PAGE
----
Application of arithmetic progression to haul road geometric design
Transactions of the Society for Mining, Metallurgy, and Exploration
, 2012, Vol. 332, No. 1, pp. 430-439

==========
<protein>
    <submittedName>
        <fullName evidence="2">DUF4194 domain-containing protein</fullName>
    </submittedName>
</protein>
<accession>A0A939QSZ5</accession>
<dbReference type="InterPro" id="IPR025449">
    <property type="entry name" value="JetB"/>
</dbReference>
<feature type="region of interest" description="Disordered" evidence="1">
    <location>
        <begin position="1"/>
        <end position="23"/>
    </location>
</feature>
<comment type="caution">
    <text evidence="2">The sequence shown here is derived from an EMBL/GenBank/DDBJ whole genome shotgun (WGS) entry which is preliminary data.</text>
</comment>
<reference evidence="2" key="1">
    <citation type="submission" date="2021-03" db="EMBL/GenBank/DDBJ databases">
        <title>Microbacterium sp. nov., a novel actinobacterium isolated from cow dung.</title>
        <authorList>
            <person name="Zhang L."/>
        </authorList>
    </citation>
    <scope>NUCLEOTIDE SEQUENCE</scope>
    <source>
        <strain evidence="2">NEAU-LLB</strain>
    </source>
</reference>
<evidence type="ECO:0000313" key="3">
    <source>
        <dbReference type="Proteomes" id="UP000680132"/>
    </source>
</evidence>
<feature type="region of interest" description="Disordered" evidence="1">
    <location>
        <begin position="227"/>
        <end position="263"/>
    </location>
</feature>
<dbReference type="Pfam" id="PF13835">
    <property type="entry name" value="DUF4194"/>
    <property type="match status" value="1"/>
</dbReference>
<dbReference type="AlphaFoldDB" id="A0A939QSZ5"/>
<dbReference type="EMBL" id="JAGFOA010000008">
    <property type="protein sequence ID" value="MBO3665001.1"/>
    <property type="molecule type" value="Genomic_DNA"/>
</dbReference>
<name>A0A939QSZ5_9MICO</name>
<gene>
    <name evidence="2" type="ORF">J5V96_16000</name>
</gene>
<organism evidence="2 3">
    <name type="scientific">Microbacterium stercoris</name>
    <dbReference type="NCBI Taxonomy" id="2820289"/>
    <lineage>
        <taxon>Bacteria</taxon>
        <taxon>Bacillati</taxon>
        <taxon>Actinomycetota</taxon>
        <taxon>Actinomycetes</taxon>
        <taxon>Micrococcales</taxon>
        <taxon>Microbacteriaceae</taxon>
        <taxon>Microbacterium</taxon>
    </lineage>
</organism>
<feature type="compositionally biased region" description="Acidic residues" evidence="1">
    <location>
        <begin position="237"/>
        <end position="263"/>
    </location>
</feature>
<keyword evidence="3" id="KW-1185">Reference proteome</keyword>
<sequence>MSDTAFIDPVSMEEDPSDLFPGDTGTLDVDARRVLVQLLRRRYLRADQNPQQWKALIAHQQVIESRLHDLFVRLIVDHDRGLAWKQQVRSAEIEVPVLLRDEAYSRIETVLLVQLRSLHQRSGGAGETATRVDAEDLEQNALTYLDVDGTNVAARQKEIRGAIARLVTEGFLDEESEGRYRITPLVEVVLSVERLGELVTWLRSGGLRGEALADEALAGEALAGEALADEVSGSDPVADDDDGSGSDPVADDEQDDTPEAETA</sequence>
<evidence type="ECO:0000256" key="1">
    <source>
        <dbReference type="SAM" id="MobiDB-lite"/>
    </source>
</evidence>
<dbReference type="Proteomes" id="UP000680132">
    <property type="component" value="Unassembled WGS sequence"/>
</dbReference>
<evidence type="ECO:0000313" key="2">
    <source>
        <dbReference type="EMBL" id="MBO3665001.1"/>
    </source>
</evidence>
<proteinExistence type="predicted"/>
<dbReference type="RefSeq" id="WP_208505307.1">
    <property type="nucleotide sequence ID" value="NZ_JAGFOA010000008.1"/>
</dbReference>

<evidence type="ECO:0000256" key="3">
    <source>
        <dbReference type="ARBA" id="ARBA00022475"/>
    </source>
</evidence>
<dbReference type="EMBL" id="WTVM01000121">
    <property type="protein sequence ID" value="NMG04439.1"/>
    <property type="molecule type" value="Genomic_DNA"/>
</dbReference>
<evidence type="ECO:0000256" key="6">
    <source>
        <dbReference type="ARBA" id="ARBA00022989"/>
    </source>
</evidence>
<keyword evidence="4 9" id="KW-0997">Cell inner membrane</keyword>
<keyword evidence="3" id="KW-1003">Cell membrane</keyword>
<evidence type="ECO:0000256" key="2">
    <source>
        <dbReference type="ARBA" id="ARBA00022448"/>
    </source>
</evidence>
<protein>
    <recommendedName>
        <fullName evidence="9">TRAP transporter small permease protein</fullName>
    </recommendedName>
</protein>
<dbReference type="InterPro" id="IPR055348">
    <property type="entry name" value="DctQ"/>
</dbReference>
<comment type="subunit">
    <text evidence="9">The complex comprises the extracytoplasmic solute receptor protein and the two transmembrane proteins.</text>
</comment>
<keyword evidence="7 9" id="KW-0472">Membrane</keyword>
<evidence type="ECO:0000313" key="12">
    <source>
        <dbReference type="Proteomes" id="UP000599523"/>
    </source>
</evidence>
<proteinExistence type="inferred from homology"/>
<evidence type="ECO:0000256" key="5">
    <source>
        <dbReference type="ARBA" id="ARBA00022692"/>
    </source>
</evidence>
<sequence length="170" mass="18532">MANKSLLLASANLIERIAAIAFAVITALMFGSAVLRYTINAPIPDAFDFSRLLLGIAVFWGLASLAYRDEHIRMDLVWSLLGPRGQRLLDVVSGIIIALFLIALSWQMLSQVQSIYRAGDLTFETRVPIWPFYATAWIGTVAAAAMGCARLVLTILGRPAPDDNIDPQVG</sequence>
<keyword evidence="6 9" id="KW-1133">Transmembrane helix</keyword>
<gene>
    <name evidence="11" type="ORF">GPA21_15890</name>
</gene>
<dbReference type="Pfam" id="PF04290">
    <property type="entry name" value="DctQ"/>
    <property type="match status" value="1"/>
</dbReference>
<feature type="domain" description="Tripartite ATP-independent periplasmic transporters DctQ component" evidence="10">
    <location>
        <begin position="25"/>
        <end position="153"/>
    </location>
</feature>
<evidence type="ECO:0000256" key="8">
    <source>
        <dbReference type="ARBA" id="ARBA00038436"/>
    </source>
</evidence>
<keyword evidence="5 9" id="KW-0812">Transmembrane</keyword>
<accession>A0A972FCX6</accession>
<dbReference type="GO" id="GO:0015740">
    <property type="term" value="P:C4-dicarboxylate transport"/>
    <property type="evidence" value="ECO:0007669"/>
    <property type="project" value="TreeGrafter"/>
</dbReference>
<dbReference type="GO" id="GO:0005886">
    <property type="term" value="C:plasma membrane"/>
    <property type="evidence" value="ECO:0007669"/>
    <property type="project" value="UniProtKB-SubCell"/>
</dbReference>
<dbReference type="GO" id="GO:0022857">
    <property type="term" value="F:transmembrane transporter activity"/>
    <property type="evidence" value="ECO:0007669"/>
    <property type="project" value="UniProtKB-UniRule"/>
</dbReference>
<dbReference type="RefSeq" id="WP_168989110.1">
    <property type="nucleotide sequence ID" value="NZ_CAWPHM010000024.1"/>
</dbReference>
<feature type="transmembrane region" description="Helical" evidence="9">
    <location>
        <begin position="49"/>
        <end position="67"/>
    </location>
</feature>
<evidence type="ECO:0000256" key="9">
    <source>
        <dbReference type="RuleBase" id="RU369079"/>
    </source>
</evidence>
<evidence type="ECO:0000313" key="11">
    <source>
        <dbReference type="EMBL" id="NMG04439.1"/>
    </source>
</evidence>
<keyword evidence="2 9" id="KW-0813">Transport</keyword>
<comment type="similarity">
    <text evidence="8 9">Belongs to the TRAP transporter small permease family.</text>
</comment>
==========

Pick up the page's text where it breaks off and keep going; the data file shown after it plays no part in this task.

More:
A complete mining cycle involves digging, loading, hauling and dumping of the materials. Moving the ore from the pit to the crusher or to the waste dump requires access routes, which are termed haul roads. These roads have to be designed, constructed and maintained. A review of the literature indicates a common consensus among researchers that there should be a balance between haul road economics and safety of the road users. However, there is no universally accepted theory on the design of haul road geometry and, in particular, road dimensions. The current industry practice is based on empirical data and rules of thumb developed by engineers. Therefore, this paper will use the overlooked and less valued branch of mathematics, arithmetic progression, to derive a road width equation. It is beyond the scope of this paper to discuss all road design components. The focus will be on the geometric aspects, which more often have a direct impact on road safety. In this paper, the current design practices and techniques for haul road geometrics design will be explored, using arithmetic progression to formulate road width equations, case examples to apply the equation and then validating the results with conventional techniques that have confirmed the reliability of road width equations, thus eliminating use of tables during design.